Reading and math scores are improving for some grades around D.C.
WTOP's Kate Ryan reports.
WASHINGTON (AP) -- Public school students in the nation's largest cities are improving their performance in reading and math faster than their counterparts in suburban and rural schools, according to federal data released Wednesday. The biggest gains by far were in the nation's capital.
The results from the 21 urban school districts measured by the National Assessment of Educational Progress -- known as the "Nation's Report Card" -- show that while students in poor, urban districts still fall short of national averages, the gap has narrowed over the past decade.
But even within districts showing improvement, there remains a chasm between the best schools and the worst on their own assessments. In Washington, for instance, one public school boasts 100 percent of students meet high school math standards or exceed them; a half-mile away, another school shows 95 percent of students come up short.
The participating school districts volunteered to be part of the federal testing program, which is congressionally mandated to gauge how students are performing using a uniform measure. Participating districts must have a minority student population of at least 50 percent, and at least half of the students must be eligible for free or reduced- priced lunches, a measure of poverty.
Students are tested in reading and math in both fourth and eighth grades. Over the past 10 years, the gap between large cities and the nation has narrowed by roughly one-third in both grades and both subjects.
"This progress is encouraging," Education Secretary Arne Duncan said in a statement. "It means that in 2013, tens of thousands of additional students in large cities are proficient or above in math or reading than was the case four years ago."
The report card places student performance into four categories: below basic, basic, proficient and advanced.
Some of the districts that have seen steady improvement -- including New York and Washington -- have implemented aggressive school-reform policies, including teacher evaluations based in part on classroom performance. But Michael Casserly, executive director of the Council of the Great City Schools, said the results should not be seen as an endorsement of any particular ideology.
"I think what it's an endorsement of is more rigorous and more high-quality instruction in urban classrooms," he said.
Between 2011 and 2013, the biggest gains occurred in Washington, which was the only city to improve faster than the nation in reading and math in both fourth and eighth grades.
The District of Columbia also enjoyed big gains when compared to the 50 states, whose report cards were released last month. Those scores included charter schools, and while some school districts include charter schools in their urban results, Washington does not. Washington public school students achieved greater proficiency than charter school students in three of the four categories tested.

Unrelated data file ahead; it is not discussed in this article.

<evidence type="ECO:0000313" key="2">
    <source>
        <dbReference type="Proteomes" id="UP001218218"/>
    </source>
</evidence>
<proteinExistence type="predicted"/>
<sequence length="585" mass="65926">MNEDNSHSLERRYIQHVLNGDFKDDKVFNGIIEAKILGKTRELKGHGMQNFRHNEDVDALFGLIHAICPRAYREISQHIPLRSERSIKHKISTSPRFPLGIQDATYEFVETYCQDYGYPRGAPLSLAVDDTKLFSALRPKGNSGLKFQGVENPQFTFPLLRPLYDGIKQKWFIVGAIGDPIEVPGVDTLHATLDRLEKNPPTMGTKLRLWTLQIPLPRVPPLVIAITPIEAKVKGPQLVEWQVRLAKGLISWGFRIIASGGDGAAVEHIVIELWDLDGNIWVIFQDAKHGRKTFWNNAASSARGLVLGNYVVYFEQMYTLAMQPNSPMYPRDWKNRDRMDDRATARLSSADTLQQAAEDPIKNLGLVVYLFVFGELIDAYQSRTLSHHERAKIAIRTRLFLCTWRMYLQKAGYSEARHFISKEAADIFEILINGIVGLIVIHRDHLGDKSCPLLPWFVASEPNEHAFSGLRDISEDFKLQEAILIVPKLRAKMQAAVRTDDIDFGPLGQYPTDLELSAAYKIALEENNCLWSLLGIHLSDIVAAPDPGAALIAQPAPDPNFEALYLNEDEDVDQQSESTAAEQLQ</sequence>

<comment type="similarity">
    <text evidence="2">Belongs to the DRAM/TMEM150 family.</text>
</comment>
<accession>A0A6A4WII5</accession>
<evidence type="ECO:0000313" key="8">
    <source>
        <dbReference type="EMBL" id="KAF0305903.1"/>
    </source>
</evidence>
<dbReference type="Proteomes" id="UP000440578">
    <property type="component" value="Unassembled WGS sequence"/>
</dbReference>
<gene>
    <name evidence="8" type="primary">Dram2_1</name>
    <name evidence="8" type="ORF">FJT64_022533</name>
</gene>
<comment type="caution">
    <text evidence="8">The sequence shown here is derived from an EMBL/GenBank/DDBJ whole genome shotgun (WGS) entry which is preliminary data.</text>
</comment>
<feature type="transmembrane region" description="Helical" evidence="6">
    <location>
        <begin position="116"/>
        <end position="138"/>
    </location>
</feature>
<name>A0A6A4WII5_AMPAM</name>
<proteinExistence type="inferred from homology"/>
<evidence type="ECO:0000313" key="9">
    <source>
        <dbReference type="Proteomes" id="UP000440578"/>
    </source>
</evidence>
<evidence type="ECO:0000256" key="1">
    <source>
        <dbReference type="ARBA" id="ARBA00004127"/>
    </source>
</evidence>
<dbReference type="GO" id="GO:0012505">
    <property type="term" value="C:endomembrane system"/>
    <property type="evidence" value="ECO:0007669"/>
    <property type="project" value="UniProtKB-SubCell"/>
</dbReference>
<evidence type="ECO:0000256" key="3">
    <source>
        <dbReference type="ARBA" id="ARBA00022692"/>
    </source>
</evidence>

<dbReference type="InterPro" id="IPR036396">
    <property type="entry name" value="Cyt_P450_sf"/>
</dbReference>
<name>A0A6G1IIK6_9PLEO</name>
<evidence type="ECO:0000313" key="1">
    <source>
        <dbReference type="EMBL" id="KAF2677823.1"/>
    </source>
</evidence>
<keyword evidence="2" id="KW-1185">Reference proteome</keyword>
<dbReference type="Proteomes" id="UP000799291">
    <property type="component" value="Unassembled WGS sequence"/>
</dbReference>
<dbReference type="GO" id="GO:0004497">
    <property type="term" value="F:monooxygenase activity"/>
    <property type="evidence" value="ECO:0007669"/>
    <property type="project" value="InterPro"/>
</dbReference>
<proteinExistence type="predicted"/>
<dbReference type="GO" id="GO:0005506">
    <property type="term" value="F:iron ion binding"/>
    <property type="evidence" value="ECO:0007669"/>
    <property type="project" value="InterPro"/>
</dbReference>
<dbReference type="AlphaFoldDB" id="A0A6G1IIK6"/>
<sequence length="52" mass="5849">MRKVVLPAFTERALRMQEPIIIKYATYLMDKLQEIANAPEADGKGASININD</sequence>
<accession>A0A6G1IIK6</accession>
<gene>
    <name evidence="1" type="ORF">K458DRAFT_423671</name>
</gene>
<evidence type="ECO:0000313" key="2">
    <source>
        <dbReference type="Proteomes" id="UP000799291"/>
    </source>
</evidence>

While the district's math scores have improved steadily over the past decade, its reading scores were flat from 2007 to 2011, providing ammunition to critics of polarizing former chancellor Michelle Rhee and her mass firings of teachers for poor performance.
Chancellor Kaya Henderson, who succeeded Rhee in 2010, credited an overhaul of the city's curriculum and a focus on literacy across subject areas.
"We are actually shifting our work to the not-sexy stuff. We're bringing the revolution to the classroom. We're changing what we're teaching and learning," Henderson said. "It's not as sound-bitable as 'DCPS just fired 250 teachers,' so I'm not surprised that it hasn't gotten the same level of attention."
The demographics of Washington's school system have changed markedly in the past decade, with an influx of white and Hispanic students and a decrease in the number of African-Americans. But close analysis of the data shows that changing demographics have little to do with the increases, Casserly said.
Washington continues to struggle, however, with a wide achievement gap between white and black students. The gap is the largest of all the tested cities.
And even among schools with similar racial makeups, there is uneven opportunity for students. For example, the competitive-admission Benjamin Banneker High School in Washington had all students meet or exceed high school math standards last year on district-administered tests. A 12-minute walk around the corner, 47 percent of students at Washington Metropolitan High School scored below basic in math skills and 48 percent posted basic scores -- both categories below what is considered necessary to succeed.
Both schools are majority African-American and have about the same average class size, according to district profiles.
Washington is one of three participating school districts -- along with Houston and Atlanta -- that have endured cheating scandals on standardized tests in recent years. But federal officials say it is near-impossible to cheat on the NAEP tests, which are administered by federal contractors rather than by school districts. Students in the same classrooms receive different questions, and the tests include questions that test concepts rather than material that can be memorized. There is also little incentive to cheat because the results are not used to evaluate students, teachers or administrators.